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Lopez group hits the right note with Sistema for the Filipino Youth

By: - Reporter / @neltayao
/ 12:35 AM March 26, 2017
Members of the Orchestra of the Filipino Youth: (from left) Christian Patimo, JM Eserjose, Angela Sta Ana, Vera Mae Cuevas, Angelbert Limjoco, Gino Cabonegro

Members of the Orchestra of the Filipino Youth: (from left) Christian Patimo, JM Eserjose, Angela Sta Ana, Vera Mae Cuevas, Angelbert Limjoco, Gino Cabonegro

While the Philippines has undoubtedly become known around the world as a country of musical talent, the study of classical music, in particular, seems to still be a subject reserved for the well-off.

A nonprofit, nonstock organization, however, is working on changing that by extending a helping hand to poor but talented young musicians by providing them with free classical music training, one that could land them a real career as an orchestra member—or, at the very least, create a positive impact on their lives and those of others in their impoverished communities.

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Called Ang Misyon, Inc. (AMI), the organization has around 450 members participating in a music program called Sistema for the Filipino Youth (SFY), where they learn how to play orchestra instruments, in 13 “satellite centers” in different parts of the country.

The only requirement to join, aside from their musical potential, is that their family should have a combined annual income of P200,000 or less, says pianist Jovianney Emmanuel Cruz, AMI cofounder and artistic director.

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A joint venture between First Philippine Holdings (FPH) and the ABS-CBN Broadcasting Network, AMI was established by Cruz and FPH chair Federico Lopez in 2012 after being inspired by the work of El Sistema, a similar program which was started in Venezuela in 1975 by Nobel Peace Prize winner, pianist and educator Jose Antonio Abreu.

More than an after-school music program, El Sistema uses music education to help veer underprivileged youth away from criminality, especially those living in areas where gang wars and drug-related crimes are rife.

The El Sistema program is now present in over 50 countries.

Just recently, the book “Playing for Their Lives” by Eric Booth and Tricia Tunstall, which chronicles the experience of El Sistema members in 25 countries, was launched here in the country.

Booth—a Broadway actor, educator, businessman, and senior advisor to the El Sistema movement—joined the book launch held last month at the Lopez Museum.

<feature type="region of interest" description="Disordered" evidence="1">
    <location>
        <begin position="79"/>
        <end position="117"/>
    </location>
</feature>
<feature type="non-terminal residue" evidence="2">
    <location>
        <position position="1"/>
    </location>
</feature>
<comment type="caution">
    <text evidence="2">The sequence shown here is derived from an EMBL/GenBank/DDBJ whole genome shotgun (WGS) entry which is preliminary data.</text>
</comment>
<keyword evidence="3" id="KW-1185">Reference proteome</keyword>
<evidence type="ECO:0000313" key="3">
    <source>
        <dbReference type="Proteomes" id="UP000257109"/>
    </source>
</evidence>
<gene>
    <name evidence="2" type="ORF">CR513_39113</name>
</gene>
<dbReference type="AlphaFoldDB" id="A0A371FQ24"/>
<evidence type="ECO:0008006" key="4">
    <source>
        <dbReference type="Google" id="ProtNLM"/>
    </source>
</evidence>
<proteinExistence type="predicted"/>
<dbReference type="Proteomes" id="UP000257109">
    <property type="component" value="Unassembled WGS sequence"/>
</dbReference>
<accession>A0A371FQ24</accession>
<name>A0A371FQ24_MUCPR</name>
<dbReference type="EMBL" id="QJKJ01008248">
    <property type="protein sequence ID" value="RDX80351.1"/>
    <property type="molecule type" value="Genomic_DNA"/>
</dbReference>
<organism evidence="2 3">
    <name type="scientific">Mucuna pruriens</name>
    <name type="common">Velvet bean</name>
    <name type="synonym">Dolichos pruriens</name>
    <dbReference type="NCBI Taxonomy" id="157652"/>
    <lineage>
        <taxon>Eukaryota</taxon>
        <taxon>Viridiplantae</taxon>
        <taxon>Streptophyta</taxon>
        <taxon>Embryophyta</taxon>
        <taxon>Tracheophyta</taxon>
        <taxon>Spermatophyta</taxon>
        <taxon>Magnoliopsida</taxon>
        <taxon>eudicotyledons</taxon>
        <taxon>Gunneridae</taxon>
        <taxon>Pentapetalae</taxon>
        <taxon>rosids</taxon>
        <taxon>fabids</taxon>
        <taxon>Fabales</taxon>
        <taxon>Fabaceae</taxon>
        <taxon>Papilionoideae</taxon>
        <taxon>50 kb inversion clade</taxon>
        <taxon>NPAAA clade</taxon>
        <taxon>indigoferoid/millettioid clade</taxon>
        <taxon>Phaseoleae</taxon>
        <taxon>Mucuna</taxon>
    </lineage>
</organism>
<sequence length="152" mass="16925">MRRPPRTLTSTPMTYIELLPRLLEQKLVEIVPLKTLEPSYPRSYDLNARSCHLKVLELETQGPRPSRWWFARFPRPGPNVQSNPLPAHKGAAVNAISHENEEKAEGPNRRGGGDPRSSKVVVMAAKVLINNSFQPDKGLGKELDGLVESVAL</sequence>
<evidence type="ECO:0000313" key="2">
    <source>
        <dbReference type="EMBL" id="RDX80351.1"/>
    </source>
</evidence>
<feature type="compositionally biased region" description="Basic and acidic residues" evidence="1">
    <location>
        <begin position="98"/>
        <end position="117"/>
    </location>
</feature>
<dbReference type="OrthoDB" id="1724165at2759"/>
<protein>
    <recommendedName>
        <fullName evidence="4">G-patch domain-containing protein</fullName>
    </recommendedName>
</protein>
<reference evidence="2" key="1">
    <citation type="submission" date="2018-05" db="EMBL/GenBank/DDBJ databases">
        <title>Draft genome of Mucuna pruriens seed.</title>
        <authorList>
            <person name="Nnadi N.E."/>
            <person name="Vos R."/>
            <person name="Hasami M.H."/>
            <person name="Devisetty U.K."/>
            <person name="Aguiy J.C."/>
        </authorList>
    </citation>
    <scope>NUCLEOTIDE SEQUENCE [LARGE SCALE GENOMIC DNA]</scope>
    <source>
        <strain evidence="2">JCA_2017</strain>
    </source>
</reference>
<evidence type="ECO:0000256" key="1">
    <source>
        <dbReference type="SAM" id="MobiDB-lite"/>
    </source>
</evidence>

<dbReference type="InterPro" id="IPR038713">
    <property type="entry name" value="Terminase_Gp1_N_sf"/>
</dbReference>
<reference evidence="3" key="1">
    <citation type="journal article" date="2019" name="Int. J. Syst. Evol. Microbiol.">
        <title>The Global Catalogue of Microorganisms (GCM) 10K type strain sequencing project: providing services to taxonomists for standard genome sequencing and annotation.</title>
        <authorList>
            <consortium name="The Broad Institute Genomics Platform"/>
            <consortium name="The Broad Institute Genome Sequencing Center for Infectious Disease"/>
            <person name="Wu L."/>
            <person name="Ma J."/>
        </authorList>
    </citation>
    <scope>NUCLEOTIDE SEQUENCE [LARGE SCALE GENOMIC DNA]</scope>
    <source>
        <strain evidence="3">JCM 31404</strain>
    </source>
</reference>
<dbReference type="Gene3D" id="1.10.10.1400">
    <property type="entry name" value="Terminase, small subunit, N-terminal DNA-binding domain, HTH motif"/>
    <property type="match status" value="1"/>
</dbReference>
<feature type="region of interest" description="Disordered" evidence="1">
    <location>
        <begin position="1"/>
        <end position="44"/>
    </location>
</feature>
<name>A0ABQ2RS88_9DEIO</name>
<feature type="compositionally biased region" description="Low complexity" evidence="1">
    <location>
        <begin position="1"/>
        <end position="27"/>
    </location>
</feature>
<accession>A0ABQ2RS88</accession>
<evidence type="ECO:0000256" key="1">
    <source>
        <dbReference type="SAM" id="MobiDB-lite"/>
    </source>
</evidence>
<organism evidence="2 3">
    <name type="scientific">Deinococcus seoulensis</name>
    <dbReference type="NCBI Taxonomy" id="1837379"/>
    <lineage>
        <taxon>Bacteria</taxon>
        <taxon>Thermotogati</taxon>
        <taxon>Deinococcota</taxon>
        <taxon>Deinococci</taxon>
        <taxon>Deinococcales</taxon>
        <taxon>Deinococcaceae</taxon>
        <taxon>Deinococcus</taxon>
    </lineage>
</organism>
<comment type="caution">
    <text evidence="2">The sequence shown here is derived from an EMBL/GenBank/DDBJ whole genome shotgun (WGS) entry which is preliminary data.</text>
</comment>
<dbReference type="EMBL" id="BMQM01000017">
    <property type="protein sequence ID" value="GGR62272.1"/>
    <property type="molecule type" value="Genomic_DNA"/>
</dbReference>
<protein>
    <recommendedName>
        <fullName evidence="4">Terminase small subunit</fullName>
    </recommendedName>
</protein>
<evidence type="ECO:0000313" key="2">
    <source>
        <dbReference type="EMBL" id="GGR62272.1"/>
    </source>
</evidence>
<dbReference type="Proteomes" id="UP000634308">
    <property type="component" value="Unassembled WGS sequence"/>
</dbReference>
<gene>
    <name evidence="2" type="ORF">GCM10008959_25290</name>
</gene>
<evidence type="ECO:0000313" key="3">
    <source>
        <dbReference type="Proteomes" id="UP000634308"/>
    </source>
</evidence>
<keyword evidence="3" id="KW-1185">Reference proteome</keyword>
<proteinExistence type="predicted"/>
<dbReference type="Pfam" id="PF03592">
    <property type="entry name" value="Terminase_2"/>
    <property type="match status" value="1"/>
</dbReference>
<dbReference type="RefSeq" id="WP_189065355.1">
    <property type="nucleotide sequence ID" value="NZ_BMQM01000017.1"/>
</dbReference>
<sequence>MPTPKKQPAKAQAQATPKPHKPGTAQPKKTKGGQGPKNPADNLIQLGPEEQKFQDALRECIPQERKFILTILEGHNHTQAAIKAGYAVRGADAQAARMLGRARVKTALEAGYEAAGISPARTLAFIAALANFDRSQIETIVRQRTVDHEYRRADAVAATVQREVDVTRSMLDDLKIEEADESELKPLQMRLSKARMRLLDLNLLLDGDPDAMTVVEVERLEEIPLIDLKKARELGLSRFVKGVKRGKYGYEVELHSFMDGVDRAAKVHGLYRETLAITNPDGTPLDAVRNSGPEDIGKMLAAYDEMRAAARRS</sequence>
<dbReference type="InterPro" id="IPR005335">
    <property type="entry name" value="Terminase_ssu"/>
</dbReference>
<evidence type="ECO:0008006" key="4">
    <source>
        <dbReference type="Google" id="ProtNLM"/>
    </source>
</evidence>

(from left) Ang Misyon cofounder and artistic director, pianist Jovianney Cruz; Broadway actor and “Playing for Their Lives” author Eric Booth and Ang Misyon founder and president, Federico R. Lopez

(from left) Ang Misyon cofounder and artistic director, pianist Jovianney Cruz; Broadway actor and “Playing for Their Lives” author Eric Booth and Ang Misyon founder and president, Federico R. Lopez

“It’s more than just the music. It’s about the change you can effect on society, starting with the youth,” says Lopez, “You can make a lot of the youth believe in themselves and what they can achieve. When you talk to them, they say, I want to be an accountant, a veterinarian, an engineer. So there’s an ambition that’s sparked.”

Here in the Philippines, SFY scholars receive free music education covering music history, music theory and fundamentals, basic piano, basic conducting, one-on-one lessons on the instrument of concentration, group or sectional workshops, and chamber music.

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Some of their mentors, aside from Cruz, include: Former Philippine Philharmonic Orchestra conductor and now OFY conductor Olivier Ochanine; Israeli conductor and cellist Micha Haran; Malaysian pianist and composer Ng Chong Lim; violinists Chie Yoshinaka of Japan and Francisca Mendoza of Chile; Russian conductor Alexander Vikulov; and Filipino violinist Gilopez Kabayao.

The scholars also receive financial support for rehearsals, transportation, meals, uniforms, and free use of instruments. Those who display extraordinary talent are given the chance to become part of the Orchestra of the Filipino Youth (OFY), an opportunity which could open a career path for them in music—particularly, with the ABS-CBN Philharmonic Orchestra.

“We are using classical music education as an engine for social change. We want to expose to the rest of the country what the identity of the Filipino is; what the true talent of the Filipino is. It’s not in boxing; it’s not in basketball,” says Cruz. “I think, naturally, because of the … mix of cultures, you get a musical and cultured Filipino.”

As AMI continues to grow and develop the SFY program and the OFY, Lopez says that in time, he hopes for it to become something which communities can truly own.

“It’s not something we want to do alone,” he says.

“I don’t know how to describe it, but it really changes lives,” adds Cruz. “In music, the discipline forces you to pay attention to detail, be resilient, dedicated, committed. We are pushing the scholars to reach world-class standards. The ability and talent are there.”

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TAGS: Ang Misyon Inc. (AMI), Sistema for the Filipino Youth (SFY)
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